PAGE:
21 Then Moses stretched out his hand over the sea, and all that night the LORD drove the sea back with a strong east wind and turned it into dry land. The waters were divided,   22 and the Israelites went through the sea on dry ground, with a wall of water on their right and on their left.  23 The Egyptians pursued them, and all Pharaoh's horses and chariots and horsemen followed them into the sea.  24 During the last watch of the night the LORD looked down from the pillar of fire and cloud at the Egyptian army and threw it into confusion.   25 He made the wheels of their chariots come off so that they had difficulty driving. And the Egyptians said, "Let's get away from the Israelites! The LORD is fighting for them against Egypt."   26 Then the LORD said to Moses, "Stretch out your hand over the sea so that the waters may flow back over the Egyptians and their chariots and horsemen."  27 Moses stretched out his hand over the sea, and at daybreak the sea went back to its place. The Egyptians were fleeing toward it, and the LORD swept them into the sea.   28 The water flowed back and covered the chariots and horsemen--the entire army of Pharaoh that had followed the Israelites into the sea. Not one of them survived.

ASK – answers are in parenthesis

  • Verse 5 and 6 - What does Pharaoh decide to do? (to pursue / re-capture the Israelites)
  • Verse 11 & 12 - What do the Israelites tell Moses? (that it would've been better to have stayed in Egypt and serve the Egyptians because now they were going to die)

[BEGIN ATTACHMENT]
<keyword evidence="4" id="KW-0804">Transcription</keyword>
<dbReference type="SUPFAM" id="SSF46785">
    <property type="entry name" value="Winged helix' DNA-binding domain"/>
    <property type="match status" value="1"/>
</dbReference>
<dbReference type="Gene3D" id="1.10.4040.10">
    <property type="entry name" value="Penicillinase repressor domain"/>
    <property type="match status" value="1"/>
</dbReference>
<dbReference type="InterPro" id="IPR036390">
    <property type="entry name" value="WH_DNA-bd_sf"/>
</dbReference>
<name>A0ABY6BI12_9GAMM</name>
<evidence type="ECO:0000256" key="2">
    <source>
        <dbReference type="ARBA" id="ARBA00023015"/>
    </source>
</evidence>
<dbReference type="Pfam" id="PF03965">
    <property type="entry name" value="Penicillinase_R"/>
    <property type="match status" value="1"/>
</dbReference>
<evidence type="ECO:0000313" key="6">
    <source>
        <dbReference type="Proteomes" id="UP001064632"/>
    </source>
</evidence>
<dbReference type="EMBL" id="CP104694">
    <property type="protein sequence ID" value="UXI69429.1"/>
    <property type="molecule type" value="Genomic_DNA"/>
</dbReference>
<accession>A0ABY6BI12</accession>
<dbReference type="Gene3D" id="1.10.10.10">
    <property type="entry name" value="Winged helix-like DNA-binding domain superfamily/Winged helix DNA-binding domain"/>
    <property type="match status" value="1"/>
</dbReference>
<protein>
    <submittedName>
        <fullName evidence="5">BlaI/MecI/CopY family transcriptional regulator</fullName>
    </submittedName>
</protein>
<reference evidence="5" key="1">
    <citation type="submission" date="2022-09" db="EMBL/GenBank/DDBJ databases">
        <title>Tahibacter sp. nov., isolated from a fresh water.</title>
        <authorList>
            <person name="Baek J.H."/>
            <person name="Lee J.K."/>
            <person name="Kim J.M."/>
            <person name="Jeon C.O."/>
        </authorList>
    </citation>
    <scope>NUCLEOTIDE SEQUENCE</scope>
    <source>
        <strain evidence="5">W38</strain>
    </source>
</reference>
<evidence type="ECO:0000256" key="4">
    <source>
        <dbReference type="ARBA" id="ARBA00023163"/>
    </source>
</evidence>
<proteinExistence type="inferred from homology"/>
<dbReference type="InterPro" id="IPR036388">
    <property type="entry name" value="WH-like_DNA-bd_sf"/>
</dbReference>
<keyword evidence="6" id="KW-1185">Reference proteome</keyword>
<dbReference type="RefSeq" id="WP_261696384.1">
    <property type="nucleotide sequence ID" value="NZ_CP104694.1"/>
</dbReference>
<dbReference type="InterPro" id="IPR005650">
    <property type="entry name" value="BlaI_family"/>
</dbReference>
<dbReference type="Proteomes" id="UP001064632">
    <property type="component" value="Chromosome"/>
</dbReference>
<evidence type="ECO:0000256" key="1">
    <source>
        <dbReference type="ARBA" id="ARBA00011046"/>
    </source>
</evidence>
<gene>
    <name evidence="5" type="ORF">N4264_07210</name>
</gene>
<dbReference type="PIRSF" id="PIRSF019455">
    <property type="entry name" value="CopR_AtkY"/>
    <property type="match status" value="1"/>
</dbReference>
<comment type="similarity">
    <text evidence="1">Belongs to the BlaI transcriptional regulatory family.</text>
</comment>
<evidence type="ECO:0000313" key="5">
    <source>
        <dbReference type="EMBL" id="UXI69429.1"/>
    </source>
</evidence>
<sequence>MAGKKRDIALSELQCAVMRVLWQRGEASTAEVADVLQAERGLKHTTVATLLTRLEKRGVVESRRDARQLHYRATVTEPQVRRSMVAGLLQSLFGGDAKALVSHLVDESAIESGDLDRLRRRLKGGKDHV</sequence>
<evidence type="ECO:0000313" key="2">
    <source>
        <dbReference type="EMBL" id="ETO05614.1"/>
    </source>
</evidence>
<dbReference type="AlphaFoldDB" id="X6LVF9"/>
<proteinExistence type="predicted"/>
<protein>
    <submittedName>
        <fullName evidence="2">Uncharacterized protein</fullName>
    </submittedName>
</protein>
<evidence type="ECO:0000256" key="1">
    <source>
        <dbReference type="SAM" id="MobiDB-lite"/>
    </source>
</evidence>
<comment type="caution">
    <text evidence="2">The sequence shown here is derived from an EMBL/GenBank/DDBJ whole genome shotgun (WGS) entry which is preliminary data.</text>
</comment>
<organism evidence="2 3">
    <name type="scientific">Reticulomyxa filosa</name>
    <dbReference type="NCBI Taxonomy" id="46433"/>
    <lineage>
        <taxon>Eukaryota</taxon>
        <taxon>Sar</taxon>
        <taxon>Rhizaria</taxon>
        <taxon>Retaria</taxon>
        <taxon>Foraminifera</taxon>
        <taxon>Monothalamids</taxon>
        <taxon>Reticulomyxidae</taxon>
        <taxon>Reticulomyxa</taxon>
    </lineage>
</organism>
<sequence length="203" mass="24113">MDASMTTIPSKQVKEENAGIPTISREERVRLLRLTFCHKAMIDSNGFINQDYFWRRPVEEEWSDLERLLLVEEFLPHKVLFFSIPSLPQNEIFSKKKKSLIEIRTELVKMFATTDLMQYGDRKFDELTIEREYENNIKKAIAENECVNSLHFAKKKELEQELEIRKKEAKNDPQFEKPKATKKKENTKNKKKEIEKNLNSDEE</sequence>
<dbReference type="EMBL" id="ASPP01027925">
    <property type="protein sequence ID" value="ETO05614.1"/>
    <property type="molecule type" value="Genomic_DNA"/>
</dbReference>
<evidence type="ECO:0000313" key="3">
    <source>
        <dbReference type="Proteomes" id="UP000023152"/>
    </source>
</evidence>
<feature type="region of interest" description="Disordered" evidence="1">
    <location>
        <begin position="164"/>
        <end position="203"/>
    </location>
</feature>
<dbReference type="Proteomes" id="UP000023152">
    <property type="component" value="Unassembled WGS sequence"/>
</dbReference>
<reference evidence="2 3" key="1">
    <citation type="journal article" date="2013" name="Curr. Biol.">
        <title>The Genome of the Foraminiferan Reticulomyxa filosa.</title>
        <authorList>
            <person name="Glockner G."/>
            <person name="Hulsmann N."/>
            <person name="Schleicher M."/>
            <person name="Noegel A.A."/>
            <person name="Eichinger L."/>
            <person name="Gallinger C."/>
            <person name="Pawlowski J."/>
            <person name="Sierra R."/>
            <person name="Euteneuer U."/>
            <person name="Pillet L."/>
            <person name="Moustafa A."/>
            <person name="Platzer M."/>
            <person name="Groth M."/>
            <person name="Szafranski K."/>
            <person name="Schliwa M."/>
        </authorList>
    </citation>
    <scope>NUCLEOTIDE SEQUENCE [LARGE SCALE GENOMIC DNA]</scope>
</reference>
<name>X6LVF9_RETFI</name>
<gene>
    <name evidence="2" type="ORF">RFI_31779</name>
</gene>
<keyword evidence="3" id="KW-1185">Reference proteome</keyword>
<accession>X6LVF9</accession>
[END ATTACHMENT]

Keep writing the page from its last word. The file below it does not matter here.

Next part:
• Does that surprise you - that the Israelites would want to go back to the way things were even if those things involved being slaves? (yes and no - Yes, because it's not like they're leaving paradise. No, because people dislike the unknown even when entering the unknown will be for the better)
  • Verse 14 - What does Moses tell the people to do? (you need to only be still - which is Biblical language for "Pray")
  • Verse 16 - What does God tell Moses to do? (Stretch his hand over the sea which will divide the water)
  • What do you think would've happened had Moses not stretched his hand over the sea? Do you think God would've still parted the sea?
  • Verse 22 - What does the story say the Israelites walked on? (dry ground)
  • Verse 23 - What does the story say the Egyptians followed the Israelites into? (the sea)
  • Verse 25 - What happened to the Egyptian army once it went into the sea? (was thrown into confusion / things stopped working correctly, like the wheels of chariots)
  • Verse 26 - What is Moses told to do again? (stretch out his hand over the sea)
  • Verse 28 - What happened to Pharaoh and his army? (was swallowed by the sea)


And…that's how the Israelites leave Egypt.  There are a number of things to note in this story, though. Here are some of them:

  • First, two literature things: